“I wonder if I should just give up.” Draco thought aloud, looking out the window once more for Bellatrix, who was no where in sight. Was she wondering around the building? Or had she simply given up, waiting to give it another shot a different day?
“She’s never going to stop looking for me.” Draco announced, wiping his mouth once more.
Stella came up to the edge of his seat, close enough for comfort, but careful not to make physical contact with him. Draco had no choice but to look in her blue eyes.
“Would Missus had given up on you, sir?” She asked quietly.
Draco knew she meant Ashley and it panged his heart to hear her spoken about.
“You do, sir.” Stella urged kindly, “And you knew that Missus wouldn’t have.”
Draco stared at her blankly. How would they have known anything about love? They were seldom let out of the Manor and they were purchased from a young age. He looked to Stella and then Keely. It all made sense…
“Are you…?” Draco furrowed his eyebrows.
“Even House Elves know what love is, sir.” Stella gave him the smallest smile.
“I didn’t know, didn’t think…” Draco stumbled, the idea of House Elves doing anything but serving their Masters seemed very odd. He never gave thought that they too, seek the emotion’s comfort and the security it can offer. How could he have been so blind? The pair was almost always together and now it made sense….
“Lunch is ready, sir.” Keely offered, filling the silence.
Draco felt too panicked to go eat, not sure if Bellatrix was still lurking around. Eating lunch seemed too casual, but the loud growl from his stomach gave a defiant objection.
“She cannot get in, sir.” Stella reminded him, “Even if she did, we and the others would protect you, Master.”
Draco wasn’t sure where all of this sudden heartfelt emotion was coming from, especially from them and he wasn’t quite sure what he had done to deserve it. Surely he had treated them badly enough that they could hardly stand to be around him.
There was a scratching in his throat from an onslaught of emotions, but the question of why burned in his mind.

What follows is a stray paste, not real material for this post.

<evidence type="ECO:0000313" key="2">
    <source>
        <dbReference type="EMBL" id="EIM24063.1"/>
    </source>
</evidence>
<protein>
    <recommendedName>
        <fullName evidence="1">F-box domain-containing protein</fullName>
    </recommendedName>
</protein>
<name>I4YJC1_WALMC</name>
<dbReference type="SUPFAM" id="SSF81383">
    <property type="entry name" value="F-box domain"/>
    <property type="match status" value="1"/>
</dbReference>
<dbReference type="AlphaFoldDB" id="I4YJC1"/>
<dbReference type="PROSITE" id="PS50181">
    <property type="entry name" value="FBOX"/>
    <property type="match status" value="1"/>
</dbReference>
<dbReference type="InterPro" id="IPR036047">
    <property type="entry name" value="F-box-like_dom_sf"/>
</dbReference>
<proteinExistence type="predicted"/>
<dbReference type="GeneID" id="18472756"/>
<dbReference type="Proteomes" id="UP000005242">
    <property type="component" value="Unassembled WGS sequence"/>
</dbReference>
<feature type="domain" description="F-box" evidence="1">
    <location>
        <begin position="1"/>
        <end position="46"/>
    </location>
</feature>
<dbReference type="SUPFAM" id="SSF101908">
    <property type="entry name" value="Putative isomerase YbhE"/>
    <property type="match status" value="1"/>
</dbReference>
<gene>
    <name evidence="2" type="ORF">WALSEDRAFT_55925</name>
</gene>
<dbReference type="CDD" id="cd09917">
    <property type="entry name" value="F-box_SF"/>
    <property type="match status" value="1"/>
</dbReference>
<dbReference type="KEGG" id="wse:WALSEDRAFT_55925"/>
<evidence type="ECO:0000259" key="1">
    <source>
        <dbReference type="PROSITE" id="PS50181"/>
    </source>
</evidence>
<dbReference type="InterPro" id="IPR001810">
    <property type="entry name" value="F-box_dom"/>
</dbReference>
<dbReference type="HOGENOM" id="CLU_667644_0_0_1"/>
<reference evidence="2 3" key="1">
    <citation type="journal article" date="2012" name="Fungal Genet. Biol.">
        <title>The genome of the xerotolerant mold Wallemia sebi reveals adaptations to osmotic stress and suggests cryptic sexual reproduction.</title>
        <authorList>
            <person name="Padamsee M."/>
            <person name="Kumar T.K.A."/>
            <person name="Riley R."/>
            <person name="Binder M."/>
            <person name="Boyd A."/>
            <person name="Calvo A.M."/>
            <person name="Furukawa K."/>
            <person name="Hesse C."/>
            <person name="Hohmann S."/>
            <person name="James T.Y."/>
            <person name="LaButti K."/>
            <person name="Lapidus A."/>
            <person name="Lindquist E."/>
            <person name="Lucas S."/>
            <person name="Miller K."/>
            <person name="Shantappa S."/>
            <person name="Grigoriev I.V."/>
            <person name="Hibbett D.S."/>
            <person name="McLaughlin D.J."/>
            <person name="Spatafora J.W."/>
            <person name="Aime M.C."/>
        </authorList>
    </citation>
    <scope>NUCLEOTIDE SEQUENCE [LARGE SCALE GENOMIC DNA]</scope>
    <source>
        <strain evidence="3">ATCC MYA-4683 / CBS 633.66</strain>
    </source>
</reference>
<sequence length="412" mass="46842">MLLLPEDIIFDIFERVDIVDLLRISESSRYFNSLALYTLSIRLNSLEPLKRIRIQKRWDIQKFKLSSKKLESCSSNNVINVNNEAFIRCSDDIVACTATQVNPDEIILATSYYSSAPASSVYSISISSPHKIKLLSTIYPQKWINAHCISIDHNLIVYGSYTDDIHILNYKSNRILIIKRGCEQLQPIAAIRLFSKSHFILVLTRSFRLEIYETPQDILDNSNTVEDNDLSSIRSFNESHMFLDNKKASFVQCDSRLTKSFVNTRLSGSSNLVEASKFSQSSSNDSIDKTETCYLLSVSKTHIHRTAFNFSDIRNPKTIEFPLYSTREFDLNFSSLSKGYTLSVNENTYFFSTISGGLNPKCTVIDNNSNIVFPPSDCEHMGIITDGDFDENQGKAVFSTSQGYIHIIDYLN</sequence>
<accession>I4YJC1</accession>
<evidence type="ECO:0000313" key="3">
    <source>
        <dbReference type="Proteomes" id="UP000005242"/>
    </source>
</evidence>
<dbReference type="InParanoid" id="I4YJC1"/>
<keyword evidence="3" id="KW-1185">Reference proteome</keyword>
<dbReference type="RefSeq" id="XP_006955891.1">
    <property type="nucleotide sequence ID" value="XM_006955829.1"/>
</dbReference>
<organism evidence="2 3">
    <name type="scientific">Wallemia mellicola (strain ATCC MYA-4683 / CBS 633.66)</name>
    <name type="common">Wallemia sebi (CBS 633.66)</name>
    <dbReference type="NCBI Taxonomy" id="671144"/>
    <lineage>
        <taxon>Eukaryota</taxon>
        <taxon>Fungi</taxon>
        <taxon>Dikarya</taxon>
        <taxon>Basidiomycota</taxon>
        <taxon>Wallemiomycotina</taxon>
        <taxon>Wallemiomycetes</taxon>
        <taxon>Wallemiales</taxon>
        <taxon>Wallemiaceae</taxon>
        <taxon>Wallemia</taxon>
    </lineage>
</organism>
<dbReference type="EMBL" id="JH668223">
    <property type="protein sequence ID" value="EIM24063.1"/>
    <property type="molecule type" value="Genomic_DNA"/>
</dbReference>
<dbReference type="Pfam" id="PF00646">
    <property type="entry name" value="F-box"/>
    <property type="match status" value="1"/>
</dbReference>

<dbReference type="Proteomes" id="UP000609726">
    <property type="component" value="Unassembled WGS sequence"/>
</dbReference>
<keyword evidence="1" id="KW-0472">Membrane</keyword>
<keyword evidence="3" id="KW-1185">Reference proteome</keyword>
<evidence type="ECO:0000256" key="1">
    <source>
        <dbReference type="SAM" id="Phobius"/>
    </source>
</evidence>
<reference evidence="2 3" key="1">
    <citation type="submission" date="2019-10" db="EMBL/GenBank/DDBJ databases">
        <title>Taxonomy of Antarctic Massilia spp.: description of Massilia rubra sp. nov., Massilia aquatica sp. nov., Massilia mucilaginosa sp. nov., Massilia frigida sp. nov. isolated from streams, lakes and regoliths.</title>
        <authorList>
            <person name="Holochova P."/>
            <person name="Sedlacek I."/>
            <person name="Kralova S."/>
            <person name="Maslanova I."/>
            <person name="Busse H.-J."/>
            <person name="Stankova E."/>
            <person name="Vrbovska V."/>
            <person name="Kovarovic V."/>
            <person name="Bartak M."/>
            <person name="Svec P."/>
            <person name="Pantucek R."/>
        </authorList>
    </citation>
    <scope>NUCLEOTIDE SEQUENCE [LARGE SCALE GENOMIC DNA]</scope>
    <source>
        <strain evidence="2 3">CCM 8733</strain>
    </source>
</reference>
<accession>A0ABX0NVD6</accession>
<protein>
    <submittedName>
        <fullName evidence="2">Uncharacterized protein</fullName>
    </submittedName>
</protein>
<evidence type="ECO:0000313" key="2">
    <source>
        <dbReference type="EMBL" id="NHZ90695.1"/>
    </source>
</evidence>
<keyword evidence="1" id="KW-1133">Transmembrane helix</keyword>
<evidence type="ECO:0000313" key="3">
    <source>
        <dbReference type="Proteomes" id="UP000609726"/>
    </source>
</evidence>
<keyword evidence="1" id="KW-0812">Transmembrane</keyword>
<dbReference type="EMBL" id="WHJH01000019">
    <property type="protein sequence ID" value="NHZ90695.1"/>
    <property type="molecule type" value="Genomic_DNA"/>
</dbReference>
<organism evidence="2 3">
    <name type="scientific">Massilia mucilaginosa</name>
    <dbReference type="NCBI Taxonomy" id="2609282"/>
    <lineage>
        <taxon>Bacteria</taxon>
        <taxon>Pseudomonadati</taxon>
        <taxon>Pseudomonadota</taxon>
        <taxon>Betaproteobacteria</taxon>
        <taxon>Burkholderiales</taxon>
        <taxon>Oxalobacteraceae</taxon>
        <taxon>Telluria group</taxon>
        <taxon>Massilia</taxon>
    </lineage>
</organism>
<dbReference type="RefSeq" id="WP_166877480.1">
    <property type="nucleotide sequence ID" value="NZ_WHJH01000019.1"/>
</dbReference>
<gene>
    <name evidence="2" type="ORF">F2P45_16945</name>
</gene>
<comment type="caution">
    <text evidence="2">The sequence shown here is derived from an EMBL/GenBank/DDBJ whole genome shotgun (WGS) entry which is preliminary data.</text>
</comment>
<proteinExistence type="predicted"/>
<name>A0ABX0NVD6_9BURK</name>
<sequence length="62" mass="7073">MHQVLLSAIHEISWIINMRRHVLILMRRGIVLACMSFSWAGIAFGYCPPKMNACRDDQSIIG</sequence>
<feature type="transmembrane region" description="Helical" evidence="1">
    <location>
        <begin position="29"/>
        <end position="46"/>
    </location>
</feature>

“Why are you being so nice to me?” Draco asked them.
“You are our Master, sir.” Stella started. “We knew you were kinder than Master Lucius. We know that you are now free of your chains.”
Draco couldn’t help but stare at them. This was the most confounding conversation he had had in weeks. He would never understand, why they continued to embrace him with kindess and undying loyalty, but he was glad for it and silently made a pact with himself that he would do whatever to maintain it. It looked to be a very lonely life indeed and he would take whatever friends he could get.
“Come, Master.” Stella bowed to him, leading him and Keely towards the kitchen.
The smell of the potato soup was intoxicating, and made Draco’s head swim with anticipation.
“Careful, sir.” Keely’s gruff voice instructed, putting his little hands on the back of Draco’s coat to steady him into a chair.
He plopped down into a seat, staring at the large, steaming bowl, with chunks of large potato swimming in a thick, creamy sauce. Sprigs of chives and onions decorated the bowl.
“You’re favorite, sir.” Stella bowed to him, watching him in antipication for his approval.
“It is.” Draco breathed, a shaking hand picked up his spoon with excitement. The bowl made a large clatter in objection as the metal of the spoon shook against it. He scooped the biggest spoonful he could manage and shoved it into his mouth, should it disappear if it wasn’t fast enough.
Luckily, in his haste, the soup did not burn him. It was the perfect temperature: hot, but not enough to scald him. The thick cream slithered down his throat and into his empty belly, instantly stirring up more hunger pains now that it was being fed actual food.
In a dark moment of humility, he realized how grateful he was, for something as simple as soup. He hadn’t eaten anything properly in weeks and not having the luxury of something he thought nothing about turned the simple dish into liquid gold for him. He knew, that even a few months prior, it would’ve been nothing but a bowl of chowder, made by the House Elves who always did his cooking. But right then, it was his lifeline.
An onslaught of emotion overcame him, pricking his eyes with tears. He wasn’t sure what had enticed it: probably the loneliness, the desperation and the fear of his situation, that someone who had thought himself so above others was finally forced to making company with those who had raised him all his life. He had never felt so embarrassed at his narcissism, but never so grateful for their steadfast forgivness.
“Are you alright, sir?” Stella inclined her head towards him, her big eyes blue with worry.
“Just a little hot.” Draco lied, giving her a weak smile.
Keely made a dash for the back of the kitchens before Draco stopped him.
“Please, its perfect.” Draco thanked.
Keely looked slightly confused, throwing a look to Stella who looked to Draco.
“We will be in the kitchens, sir.” Stella bowed, shuffling towards the double doors. Keely followed suit, slipping in between the large swinging doors.
Draco ate hungrily, glad for the fact that there was a big pot in the kitchens full of the stuff that he could gladly indulge in.
There the Slytherin sat, alone in his gratitude.